Self-reliance and Resolve in Abia: Southeastern Nigeria Takes Historic Strides toward Universal Health Coverage
This September, in a historic move, the Abia State legislature took up—for the first time—the issue of universal health coverage (UHC), inviting in outside experts and resolving to act.
As in the rest of Nigeria, Abia State’s primary healthcare system is in dire need of repair. Poorly resourced facilities and high healthcare costs make accessing even basic care an insurmountable challenge for most of the state’s citizens. Ndifreke Mbaba, an Abia-based capacity development advisor with the U.S. Agency for International Development (USAID)-funded Health Policy Plus (HP+) project explains it this way: “Primary healthcare facilities are in a sorry state. The structures themselves are old with leaky roofs, washed-off paint. We also have issues of inadequate human resources for health.”
And healthcare remains expensive. Mbaba continues. “If you seek [healthcare], you have to have money in your pocket and that has [caused] a whole lot of people to not go to the health centers when they are sick, especially in the rural areas.”
The state of Nigeria’s primary healthcare system has stymied progress nationwide. Dr. Emmanuel Meribole, director of planning, research, and statistics for the country’s Federal Ministry of Health observes, “In 2008 [maternal mortality] was 545 per 100,000 live births. In 2013, it was 576 per 100,000 live births. We were increasing instead of going down. The same thing with the contraceptive prevalence rate, just marginal improvement. If we don't do things differently, we might, instead of improving, keep on going backward.”
Over the past year, USAID through HP+ has been providing support to a handful of Nigerian states including Abia, to meet eligibility requirements for two major, national health reforms—Primary Health Care Under One Roof (PHCUOR) and the Basic Health Care Provision Fund (BHCPF). PHCUOR seeks to improve the coverage and quality of primary healthcare, while the BHCPF aims to remove financial barriers, especially among the poor.
“We targeted the services that are in relation to primary healthcare: maternal issues, child health issues, issues of family planning, issues of nutrition of course, issues of treatment for malaria and basic things like screening for high blood pressure and diabetes.”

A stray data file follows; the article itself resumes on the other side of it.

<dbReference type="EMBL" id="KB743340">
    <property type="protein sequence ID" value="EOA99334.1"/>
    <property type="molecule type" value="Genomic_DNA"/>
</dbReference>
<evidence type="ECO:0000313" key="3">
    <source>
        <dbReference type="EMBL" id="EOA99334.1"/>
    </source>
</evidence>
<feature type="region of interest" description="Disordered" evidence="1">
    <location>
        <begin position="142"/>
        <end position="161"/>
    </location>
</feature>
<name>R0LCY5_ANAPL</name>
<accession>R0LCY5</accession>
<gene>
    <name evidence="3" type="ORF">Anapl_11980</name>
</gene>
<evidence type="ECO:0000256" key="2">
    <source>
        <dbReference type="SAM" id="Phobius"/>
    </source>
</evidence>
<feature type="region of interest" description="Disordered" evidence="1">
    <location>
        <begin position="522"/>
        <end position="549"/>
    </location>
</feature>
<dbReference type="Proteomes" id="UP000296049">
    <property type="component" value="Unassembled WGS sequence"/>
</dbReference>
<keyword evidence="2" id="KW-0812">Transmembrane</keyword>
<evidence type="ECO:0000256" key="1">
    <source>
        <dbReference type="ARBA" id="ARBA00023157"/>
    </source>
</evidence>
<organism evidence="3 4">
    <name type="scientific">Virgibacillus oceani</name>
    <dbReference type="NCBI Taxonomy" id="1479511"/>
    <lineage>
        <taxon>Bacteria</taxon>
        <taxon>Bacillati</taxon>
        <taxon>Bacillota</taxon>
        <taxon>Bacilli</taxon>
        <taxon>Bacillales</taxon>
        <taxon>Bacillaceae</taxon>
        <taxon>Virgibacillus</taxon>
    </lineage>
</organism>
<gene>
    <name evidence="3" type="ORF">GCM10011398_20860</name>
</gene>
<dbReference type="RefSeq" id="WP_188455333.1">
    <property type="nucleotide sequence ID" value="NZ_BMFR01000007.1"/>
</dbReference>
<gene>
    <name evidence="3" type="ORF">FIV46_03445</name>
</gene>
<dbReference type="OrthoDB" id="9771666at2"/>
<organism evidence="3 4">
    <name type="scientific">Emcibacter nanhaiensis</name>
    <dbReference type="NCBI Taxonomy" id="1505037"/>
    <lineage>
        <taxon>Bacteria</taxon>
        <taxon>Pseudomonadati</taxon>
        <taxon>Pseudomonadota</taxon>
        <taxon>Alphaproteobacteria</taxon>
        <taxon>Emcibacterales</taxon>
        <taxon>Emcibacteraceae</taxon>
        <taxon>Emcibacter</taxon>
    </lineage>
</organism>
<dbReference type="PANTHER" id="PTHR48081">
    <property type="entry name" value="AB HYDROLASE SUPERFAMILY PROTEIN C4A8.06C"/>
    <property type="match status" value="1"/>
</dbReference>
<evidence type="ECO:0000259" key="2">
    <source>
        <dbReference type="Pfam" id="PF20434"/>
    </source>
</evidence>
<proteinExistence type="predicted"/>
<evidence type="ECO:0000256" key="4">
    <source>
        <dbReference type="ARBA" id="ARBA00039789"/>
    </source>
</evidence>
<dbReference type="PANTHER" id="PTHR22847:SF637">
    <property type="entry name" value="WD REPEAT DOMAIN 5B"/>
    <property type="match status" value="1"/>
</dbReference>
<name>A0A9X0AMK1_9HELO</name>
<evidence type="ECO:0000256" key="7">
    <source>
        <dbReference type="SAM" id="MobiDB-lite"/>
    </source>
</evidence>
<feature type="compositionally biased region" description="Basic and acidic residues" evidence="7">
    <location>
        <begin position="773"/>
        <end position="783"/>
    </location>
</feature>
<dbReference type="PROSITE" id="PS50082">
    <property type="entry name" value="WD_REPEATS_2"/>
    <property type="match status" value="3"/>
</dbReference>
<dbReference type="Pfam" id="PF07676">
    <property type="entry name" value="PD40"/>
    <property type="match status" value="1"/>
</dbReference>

As part of a country-wide effort to roll-out these reforms, HP+ brokered a collaboration between three national agencies to develop a joint training for implementation of both the primary health and insurance fund initiatives and has been helping to cascade the training from national to facility levels. So far, thousands have been trained, including nearly 1,200 in Abia State.
HP+ has also supported Abia to meet the primary healthcare and insurance eligibility requirements, helping to strengthen the state’s social health insurance and primary healthcare development agencies—the two bodies responsible for implementing the reforms at the state level. Project staff also assisted the state to develop key legislative regulations and operational guidelines; establish a multisectoral, working group to help further drive health financing reforms; and track gaps in financial and human resources and identify opportunities to bridge those gaps.
Amid backdrop of the health reforms, the Abia State House of Assembly called for the special session on universal health coverage—the first of its kind. Dr. Suneeta Sharma, Palladium’s vice president for health and HP+ project director addressed the State House as part of the special session. In an impassioned speech, Dr. Sharma urged assembly members to prioritize support of the state’s social health insurance scheme and release needed funds. “The role of government in driving public policy in order to catalyze positive change in the social health sector is indispensable,” she said. “While donor support plays a supportive role in strengthening the health system, evidence shows that it is public financing mechanisms that drive improvements in health performance.”
Following Dr. Sharma’s address, assembly members took swift action, committing to take legislative measures, launch the state’s social health insurance scheme, and collaborate with development partners and donors. All three actions—codified in a communiqué—are focused on making progress toward UHC, improving healthcare delivery, and ensuring that Abians have equal access to high-quality, essential, and affordable health services like maternal and child health, family planning, and care for preventable diseases. The following day, Abia officially launched and began enrollment in its state social health insurance scheme, opening up the promise of improved and affordable healthcare.
At the close of the special session, Speaker of the House of Assembly Right Honorable Chinedum Orji said, “We will give legislative backing to universal health coverage [and] carry out oversight functions…ensuring that our primary health centers are upgraded for services.”
Chairman of the House Committee on Public Private Partnership, Hon. Onyekwere Michael Ukoha, commented that the move would also improve the state’s economy by ensuring a healthy workforce. Expressing his happiness that the State Assembly was taking up the issue of healthcare and highlighting the importance of equity in health, he said, “Rural people, women, children will [now] have access to health.”